Israel cordons off West Bank over 'Land Day' threat

Reuters, Friday 30 Mar 2012

Israeli authorities shuts crossings into the occupied West Bank as Palestinian activists call for a 'March to Jerusalem' to commemorate the killing by Israeli forces of six Arabs in 1976 during protests against land confiscation

Israeli soldiers wait near an outpost at the Syrian-Israeli ceasefire close to the Druze village of Majdal Shams in the Golan Heights March 30, 2012. (Photo: Reuters)

Israel shut crossings into the occupied West Bank on Friday and reinforced patrols along its borders with Lebanon and Syria to try to thwart pro-Palestinian rallies around the country.

Palestinian activists have called for a "Global March to Jerusalem" to coincide with annual Land Day demonstrations by Israel's Arab minority, and say there will be protests in numerous locations to denounce Israeli settlement policy.

Israeli officials say they want to avoid a repeat of violence that flared last May, when its forces opened fire as hundreds of protesters surged towards its borders from Lebanon and Syria, killing several people.

"Forces are deployed widely around the country and they are on alert," Israeli Police Minister Yitzhak Aharonovitch told Army Radio. The army announced West Bank crossings would remain shut until midnight on Friday.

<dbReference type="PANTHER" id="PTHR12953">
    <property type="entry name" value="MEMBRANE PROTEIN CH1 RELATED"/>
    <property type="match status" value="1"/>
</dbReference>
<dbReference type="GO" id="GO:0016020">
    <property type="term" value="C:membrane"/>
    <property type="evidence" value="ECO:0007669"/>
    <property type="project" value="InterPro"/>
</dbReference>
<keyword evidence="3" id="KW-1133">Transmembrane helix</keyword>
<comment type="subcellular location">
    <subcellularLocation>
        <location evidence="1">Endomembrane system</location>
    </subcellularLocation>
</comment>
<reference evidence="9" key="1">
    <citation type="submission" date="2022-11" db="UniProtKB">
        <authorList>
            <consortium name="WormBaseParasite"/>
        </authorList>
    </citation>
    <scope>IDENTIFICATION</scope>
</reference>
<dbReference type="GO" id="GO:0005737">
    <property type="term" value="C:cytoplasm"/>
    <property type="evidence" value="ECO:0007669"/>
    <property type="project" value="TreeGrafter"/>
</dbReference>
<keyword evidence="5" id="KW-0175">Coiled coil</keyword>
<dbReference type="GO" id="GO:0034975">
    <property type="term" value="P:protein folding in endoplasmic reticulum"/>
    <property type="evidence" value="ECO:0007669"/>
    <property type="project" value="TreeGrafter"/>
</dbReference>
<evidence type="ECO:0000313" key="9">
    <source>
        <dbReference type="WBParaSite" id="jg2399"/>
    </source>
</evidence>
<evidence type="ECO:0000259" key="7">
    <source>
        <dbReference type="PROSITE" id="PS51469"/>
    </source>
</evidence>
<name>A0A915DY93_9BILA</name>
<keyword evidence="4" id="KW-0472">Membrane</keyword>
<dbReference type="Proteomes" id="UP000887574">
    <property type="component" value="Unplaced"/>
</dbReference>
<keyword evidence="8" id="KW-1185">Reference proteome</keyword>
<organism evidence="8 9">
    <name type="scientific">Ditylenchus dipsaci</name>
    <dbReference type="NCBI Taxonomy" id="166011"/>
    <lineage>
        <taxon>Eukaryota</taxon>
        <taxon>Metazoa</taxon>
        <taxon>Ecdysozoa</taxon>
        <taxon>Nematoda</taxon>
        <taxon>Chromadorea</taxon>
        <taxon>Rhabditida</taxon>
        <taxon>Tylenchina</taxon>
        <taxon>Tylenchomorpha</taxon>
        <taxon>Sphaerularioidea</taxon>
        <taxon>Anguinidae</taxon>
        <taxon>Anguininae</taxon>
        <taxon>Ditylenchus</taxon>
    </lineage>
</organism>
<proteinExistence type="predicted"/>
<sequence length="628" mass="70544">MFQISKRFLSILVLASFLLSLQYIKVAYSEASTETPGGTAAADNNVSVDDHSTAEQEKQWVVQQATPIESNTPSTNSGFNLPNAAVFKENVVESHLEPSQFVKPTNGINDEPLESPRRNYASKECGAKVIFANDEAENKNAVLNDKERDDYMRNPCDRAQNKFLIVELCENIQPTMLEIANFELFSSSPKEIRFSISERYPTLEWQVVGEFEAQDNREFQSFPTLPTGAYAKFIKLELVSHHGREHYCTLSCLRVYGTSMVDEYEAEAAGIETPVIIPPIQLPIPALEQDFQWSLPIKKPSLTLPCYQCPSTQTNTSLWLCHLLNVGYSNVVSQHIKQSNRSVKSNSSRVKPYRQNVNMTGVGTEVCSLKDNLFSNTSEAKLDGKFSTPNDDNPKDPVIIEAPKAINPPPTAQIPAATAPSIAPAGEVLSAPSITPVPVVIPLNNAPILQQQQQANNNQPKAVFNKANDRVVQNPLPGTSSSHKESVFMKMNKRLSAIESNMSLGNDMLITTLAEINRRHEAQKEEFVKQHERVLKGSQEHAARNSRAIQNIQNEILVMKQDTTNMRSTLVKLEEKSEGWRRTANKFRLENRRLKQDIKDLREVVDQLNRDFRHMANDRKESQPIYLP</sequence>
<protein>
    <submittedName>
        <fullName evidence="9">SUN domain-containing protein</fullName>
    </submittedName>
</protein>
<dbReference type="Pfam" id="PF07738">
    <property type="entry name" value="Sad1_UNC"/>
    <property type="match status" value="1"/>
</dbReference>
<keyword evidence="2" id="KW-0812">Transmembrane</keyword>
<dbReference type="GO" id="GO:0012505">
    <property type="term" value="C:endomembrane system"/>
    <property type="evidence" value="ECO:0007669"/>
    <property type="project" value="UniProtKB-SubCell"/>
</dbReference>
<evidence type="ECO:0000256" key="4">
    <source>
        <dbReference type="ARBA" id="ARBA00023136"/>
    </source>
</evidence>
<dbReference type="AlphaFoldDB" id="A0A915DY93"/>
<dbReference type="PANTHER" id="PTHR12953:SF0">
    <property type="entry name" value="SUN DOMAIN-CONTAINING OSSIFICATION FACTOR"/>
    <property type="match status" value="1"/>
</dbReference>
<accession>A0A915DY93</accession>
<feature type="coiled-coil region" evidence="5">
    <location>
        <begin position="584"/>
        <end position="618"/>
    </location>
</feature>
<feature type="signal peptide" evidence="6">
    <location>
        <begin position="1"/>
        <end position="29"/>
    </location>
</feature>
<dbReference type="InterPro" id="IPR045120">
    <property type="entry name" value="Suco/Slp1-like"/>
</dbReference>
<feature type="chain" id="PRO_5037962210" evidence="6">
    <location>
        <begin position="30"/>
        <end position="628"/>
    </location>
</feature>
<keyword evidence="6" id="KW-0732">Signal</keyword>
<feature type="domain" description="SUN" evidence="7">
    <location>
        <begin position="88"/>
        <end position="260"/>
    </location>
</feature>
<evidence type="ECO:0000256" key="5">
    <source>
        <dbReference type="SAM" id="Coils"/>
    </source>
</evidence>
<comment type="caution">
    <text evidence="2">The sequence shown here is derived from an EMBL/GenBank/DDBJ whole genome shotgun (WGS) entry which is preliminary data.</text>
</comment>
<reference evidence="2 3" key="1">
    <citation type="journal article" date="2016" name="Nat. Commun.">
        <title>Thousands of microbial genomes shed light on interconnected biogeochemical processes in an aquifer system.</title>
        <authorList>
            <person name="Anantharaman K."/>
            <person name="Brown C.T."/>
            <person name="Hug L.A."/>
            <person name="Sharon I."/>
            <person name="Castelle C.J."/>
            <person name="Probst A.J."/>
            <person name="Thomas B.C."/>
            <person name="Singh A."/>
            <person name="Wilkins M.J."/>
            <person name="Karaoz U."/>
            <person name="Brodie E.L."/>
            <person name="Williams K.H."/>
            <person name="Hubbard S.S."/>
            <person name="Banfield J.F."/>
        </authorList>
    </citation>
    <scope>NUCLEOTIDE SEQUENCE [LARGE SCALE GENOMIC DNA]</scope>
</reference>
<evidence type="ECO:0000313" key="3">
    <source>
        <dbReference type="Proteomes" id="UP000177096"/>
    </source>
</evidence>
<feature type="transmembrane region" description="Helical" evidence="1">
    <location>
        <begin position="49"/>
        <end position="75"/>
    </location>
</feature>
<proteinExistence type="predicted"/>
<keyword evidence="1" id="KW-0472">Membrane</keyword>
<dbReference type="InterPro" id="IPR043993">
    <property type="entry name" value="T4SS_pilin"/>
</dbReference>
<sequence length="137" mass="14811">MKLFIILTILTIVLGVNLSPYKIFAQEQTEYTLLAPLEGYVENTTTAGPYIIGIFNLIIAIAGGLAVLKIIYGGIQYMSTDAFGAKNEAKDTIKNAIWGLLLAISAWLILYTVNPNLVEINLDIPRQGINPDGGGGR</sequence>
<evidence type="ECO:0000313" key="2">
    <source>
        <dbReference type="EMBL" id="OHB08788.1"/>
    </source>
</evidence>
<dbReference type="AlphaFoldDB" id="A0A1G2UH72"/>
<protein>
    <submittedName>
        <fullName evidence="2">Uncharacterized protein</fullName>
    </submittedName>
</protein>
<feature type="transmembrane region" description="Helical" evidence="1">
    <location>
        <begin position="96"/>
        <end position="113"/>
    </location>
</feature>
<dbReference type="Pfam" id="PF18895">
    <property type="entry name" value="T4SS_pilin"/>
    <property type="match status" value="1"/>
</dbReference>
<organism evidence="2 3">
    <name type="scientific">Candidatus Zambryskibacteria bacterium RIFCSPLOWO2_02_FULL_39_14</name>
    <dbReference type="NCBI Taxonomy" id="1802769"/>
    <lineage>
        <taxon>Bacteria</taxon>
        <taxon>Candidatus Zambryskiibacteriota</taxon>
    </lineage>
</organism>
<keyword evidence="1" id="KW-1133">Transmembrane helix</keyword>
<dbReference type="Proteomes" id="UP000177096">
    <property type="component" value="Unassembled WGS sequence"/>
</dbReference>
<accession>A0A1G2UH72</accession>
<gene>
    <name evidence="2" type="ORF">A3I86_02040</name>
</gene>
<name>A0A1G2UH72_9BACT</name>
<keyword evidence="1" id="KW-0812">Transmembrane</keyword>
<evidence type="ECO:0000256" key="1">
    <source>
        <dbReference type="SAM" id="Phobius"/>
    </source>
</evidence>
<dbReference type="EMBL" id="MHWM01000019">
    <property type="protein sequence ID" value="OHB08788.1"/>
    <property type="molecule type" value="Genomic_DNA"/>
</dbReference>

Palestinian organisers have said they want to stage peaceful rallies to protest against "the policies and practices of the racist Zionist state".

Land Day commemorates the killing by security forces of six Arabs in 1976 during protests against government plans to confiscate land in northern Israel's Galilee region.

Previous remembrances have mostly passed quietly, but Israel decided to reinforce its defences following the deadly clashes last year that appeared to catch the military off guard.

An Israeli army officer told Reuters the Golan ceasefire line with Syria had been fortified with a new fence and land mines, and that violence on last year's scale was unlikely.

The army also said that U.N. peacekeepers had toured its Lebanese border last week, viewing Israel's deployment and relaying plans by Lebanon's military to rein in any protests on their side of the fence.

In Jerusalem, police barred men younger than 40 from attending Friday prayers at the holiest Islamic shrine in the city, the al-Aqsa Mosque, police spokesman Micky Rosenfeld said.

Jerusalem is a focal point of conflict, as Palestinians want the city's eastern sector captured by Israel in a 1967 war as capital of a future state. Israel has annexed East Jerusalem as part of its capital and insists the city remain united.

Israel is wary of possible violence with peace talks stalled for months and Palestinian leaders refusing to return to the negotiating table until Israel halts all Jewish settlement building in the West Bank.

Leading Palestinian activist Marwan Barghouti, serving multiple life sentences in an Israeli jail for orchestrating suicide attacks, called on Monday for a new wave of civil resistance in the decades-long quest for statehood.

On high alert along its borders, police were also wary of possible friction within the boundaries of Israel, where the Arab minority was planning protests.

Arabs make up about a fifth of Israel's total population. Many complain of discrimination. Israeli Prime Minister Benjamin Netanyahu has recently called for improved efforts to integrate Arab citizens into Israel's work force.

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